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The former of these principles is private : The latter is pubfic and truly benevolent in the highest sense. The former (i.e. an inclination to agree with ourselves) is a natural prin: ciple : But the latter (i.e. an agreement or union of heart to the great system, and to God, the head of it, who is all in all in it) is a divine principle.

In that uneasiness now mentioned, consists very much of that inward trouble men have from reflections of conscience : And when they are free from this uneasiness, and are conscious to themselves, that in what they have acted towards others, they have done the same which they should have expected from them in the same case, then they have what is called peace of conscience, with respect to these actions.... And there is also an approbation of conscience, of the conduct of others towards ourselves. As when we are blamed, condemned, or punished by them, and are conscious to ourselves that if we were in their case, and they in ours, we should in like manner blame, condemn, and punish them. And thus men's consciences may justify God's anger and condemnation. When they have the ideas of God's greatness, their relation to him, the benefits they have received from him, the manifestations he has made of his will to them, &c. strongly impressed on their minds, a consciousness is excited within them of those resentments, which would be occasioned in themselves by an injurious treatment in any wise parallel.

There is such a consciousness as this oftentimes within men, implied in the thoughts and views of the mind, which perhaps on reflection they could hardly give an account of Unless '

men's consciences are greatly stupified, it is naturally and necessarily suggested ; and does habitually, spontane ously, instantaneously, and as it were insepsibly arise in the mind. And the more so for this reason, viz. that we have not, nor ever had from our infancy, any other way to conceive of any thing which other persons act or suffer, or of any thing about intelligent, moral agents, but by recalling and exciting the ideas of what we ourselves are conscious of in the acts, passions, sensations, volitions, &c. which we have found in our own minds ; and by putting the ideas which we obtain by

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this means, in the place of another ; or as it were substituting
ourselves in their place. Thus, we have no conception, in
any degree, what understanding, perception, love, pleasure,
pain, or desire are in others, but by putting ourselves as it
were in their stead, or transferring the ideas we obtain of such
things in our own minds by consciousness, into their place;
making such an alteration, as to degree and circumstances, as
what we observe of them requires. It is thus in all moral
things that we conceive of in others, which are all mental,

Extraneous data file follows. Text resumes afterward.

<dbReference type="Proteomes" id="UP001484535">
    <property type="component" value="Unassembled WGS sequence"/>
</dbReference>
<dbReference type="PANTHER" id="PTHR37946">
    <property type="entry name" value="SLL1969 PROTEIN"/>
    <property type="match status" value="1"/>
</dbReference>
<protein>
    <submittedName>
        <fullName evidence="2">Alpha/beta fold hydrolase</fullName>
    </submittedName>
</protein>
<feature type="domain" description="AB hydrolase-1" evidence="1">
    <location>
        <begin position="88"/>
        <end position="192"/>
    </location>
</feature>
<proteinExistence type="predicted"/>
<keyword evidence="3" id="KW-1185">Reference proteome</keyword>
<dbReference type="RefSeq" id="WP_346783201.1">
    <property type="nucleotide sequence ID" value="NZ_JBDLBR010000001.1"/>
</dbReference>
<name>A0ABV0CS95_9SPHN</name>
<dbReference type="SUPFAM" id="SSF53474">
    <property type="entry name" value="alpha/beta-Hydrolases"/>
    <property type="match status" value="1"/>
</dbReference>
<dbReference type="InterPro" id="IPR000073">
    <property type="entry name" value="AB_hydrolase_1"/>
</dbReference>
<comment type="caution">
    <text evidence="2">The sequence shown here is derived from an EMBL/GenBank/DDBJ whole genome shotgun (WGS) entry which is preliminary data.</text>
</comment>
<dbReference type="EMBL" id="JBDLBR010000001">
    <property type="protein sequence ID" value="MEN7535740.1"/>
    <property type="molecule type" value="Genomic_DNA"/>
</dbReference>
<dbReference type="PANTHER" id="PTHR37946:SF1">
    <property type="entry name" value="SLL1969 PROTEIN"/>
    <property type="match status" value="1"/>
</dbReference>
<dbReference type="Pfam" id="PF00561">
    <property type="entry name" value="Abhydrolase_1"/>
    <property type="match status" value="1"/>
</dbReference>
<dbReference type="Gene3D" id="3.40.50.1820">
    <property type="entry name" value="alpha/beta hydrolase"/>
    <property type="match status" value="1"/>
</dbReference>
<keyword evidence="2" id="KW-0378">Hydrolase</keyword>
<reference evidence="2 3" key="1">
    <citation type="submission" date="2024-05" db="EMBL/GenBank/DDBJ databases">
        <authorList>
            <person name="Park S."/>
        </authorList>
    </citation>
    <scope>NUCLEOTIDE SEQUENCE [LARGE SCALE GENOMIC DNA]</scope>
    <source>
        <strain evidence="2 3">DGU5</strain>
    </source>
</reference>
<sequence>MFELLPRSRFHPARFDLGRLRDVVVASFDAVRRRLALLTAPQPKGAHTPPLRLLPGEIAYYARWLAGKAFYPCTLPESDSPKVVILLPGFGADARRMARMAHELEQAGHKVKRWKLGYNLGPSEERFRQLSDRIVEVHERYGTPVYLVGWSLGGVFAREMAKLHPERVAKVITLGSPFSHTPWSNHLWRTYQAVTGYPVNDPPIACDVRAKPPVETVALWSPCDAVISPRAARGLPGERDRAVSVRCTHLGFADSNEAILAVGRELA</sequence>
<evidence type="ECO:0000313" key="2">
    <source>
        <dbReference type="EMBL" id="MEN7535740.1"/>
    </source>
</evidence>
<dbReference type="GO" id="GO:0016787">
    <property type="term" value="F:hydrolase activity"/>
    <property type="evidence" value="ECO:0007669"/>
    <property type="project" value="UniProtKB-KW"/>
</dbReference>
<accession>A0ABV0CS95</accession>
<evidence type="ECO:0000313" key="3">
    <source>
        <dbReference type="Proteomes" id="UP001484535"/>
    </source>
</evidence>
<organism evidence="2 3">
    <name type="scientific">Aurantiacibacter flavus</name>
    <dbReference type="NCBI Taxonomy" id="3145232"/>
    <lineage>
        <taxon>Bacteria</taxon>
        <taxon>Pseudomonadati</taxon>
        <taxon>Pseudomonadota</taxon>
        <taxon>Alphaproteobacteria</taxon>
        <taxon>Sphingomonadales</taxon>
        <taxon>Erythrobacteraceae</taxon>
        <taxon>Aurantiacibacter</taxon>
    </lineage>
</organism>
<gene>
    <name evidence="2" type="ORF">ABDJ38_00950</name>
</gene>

and not corporeal things ; and every thing that we conceive
of, belonging to others, more than shape, size, complexion,
situation, and motion of their bodies. And this is the only
way that we come to be capable of having ideas of any percep-
tion or act even of the Godhead. We never could have any
notion what understanding or volition, love or hatred are,
either in created spirits or in God, if we had never experi-
enced what understanding and volition, love and hatred, are in
our own minds. Knowing what they are by consciousness, we
can add degrees, and deny limits, and remove changeableness
and other imperfections, and ascribe them to God. Which
is the only way we come to be capable of conceiving of any
thing in the Deity.

But though it be so, that men in thinking of others do, as
it were, put themselves in their place, they do it so naturally,
or rather habitually, instantaneously, and without set purpose,
that they do it insensibly, and can scarce give any account of
it, and many would think strange if they were told of it. So
it may be in men's substituting themselves in others place in
such exercises of conscience as have been spoken of; and the
former substitution leads to the latter, in one whose con-
science is not greatly stupified. For in all his thoughts of
the other person, in whatever he apprehends or conceives of
his moral conduct to others or to himself, if it be in loving or
hating him, approving or condemning him, rewarding or puno
ishing him, he necessarily as it were puts himself in his stead,
for the forementioned reason ; and therefore the more natu-
rally, easily and quietly secs whether he, being in his places
should approve or condemn, be angry or pleased as he is.


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Natural conscience consists in these swo things : İ. In that which has now been spoken of: That disposition to approve or disapprove the moral treatment which passes between us and others, from a determination of the mind to be easy, or uneasy, in a consciousness of our being consistent, or inconsistent with ourselves. Hereby we have a disposition to approve our own treatment of another, when we are conscious to ourselves that we treat him so as we should expect to be treated by him, were he in our case and we in his ; and to disapprove of our own treatment of another, when we are conscious that we should be displeased, with the like treatment from him, if we were in his case. So we in our consciences approve of another's treatment of us, if are conscious to ourselves, that if we were in his case, and he in ours, we should think it just to treat him as he treats us ; and disapprove his treatment of us, when we are conscious that we should think it unjust, if we were in his case. Thus men's consciences approve or disapprove the sentence of their judge, by which they are acquitted or condemned..... But this is not all that is in natural conscience. Besides this approving or disapproving from uneasiness as being incona sistent with ourselves, there is another thing that must precede it, and be the foundation of it. As for instance, when my conscience disapproves my own treatment of another, bea ing conscious to myself that were I in his case, I should be displeased and angry with him for so treating me, the question might be asked, But what would be the ground of that supposed disapprobation, displeasure and anger, which I am conscious would be in me in that case ?..... That disapprobation must be on some other grounds. Therefore,